Airline Travel with Dog

Many people avoid the prospect of travel with dog companions because it seems like it might be too difficult to do properly. However, it's actually quite easy and inexpensive to bring your canine pet along with you when you travel by air. In order to have the smoothest experience, at the airport, on the plane, and after, you'll need to know exactly how to go about setting up your pet for a flight. Each individual airline has its own set of rules and regulations for this type of travel, so it's worth your time to consult with a representative from the airline before you finalize your plans.

Get a Ticket

Most airlines will either have pets fly in a special area of the plane or will allow some small dogs to be in crates or cages in the main section of the passenger area. In both cases, you'll likely need to purchase a second ticket for your pet. These tickets will need to be bought in advance of the flight and generally run around $50 each. Make sure that you look into the procedure for buying a canine travel ticket before you begin to make your final plans.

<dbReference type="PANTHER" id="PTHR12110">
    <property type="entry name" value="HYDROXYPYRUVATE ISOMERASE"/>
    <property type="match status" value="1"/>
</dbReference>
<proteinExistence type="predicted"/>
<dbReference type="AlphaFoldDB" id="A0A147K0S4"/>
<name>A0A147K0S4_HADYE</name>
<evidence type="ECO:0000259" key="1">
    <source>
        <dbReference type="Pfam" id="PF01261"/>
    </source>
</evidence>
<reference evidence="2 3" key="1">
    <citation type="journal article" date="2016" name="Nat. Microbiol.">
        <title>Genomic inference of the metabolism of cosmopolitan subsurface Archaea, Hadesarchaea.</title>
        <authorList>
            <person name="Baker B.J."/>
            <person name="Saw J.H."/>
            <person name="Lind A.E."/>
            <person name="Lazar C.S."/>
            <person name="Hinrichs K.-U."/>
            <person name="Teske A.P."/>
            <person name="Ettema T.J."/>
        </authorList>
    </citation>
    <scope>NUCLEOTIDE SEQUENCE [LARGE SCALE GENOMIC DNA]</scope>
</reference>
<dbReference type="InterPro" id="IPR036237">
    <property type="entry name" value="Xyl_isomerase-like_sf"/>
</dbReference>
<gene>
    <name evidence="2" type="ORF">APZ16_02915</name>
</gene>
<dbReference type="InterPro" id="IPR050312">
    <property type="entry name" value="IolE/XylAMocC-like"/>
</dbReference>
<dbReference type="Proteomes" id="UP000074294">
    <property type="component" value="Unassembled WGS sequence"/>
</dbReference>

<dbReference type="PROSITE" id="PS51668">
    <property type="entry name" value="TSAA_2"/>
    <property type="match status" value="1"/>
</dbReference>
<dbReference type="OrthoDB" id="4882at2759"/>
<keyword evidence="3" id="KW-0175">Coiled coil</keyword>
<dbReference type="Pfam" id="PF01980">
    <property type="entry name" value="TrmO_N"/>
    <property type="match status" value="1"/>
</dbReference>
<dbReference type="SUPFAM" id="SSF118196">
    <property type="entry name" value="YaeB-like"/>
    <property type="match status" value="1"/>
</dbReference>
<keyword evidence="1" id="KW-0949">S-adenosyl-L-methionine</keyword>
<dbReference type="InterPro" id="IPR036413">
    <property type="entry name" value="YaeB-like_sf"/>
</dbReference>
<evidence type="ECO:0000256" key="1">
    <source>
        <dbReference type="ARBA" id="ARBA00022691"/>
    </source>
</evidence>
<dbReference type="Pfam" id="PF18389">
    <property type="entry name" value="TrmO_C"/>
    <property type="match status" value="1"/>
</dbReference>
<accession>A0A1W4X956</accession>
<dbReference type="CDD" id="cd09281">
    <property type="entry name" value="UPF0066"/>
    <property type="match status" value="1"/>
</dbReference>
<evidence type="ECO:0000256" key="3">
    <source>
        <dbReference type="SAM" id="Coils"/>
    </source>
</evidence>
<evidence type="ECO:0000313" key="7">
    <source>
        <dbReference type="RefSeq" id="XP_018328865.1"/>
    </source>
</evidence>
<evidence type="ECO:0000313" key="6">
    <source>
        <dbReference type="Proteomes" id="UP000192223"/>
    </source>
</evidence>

Time Your Trip

Be aware that the area outside of the plane may be warm or cold and that your pet will likely need to wait there for an extended period of time before the flight begins. Therefore, it's a good idea to time your trip to avoid extreme weather conditions, if at all possible. Similarly, it's a good plan to make sure that you have as few transfers and layovers as possible. Direct flights make it much easier and less stressful on your pet, as he will not need to be moved around from plane to plane as much.

Prepare Your Dog

If your pet tends to get uncomfortable in unusual situations, you may wish to train him and prepare him for the trip in advance. This can be done by simulating his travel conditions. Have your pet isolated in a cage for increasing periods of time, and make sure that you use the same blankets, toys and other items in his cage when you're doing the "practice" run as you do when your pet actually flies.

Food and Water

Depending upon the length of the trip, you'll likely need to plan for food and water for your pet. Generally speaking, most airlines and vets will recommend not providing your pet with ample food and water just before the trip, as it will increase the likelihood that he'll need to evacuate his system while on board. Instead, if you can deliver food and water to your pet when the trip is mostly complete, that will generally be a safer tactic.

For more specific information about how to properly bring your pet on board an airplane, speak with your vet for additional recommendations and more advice.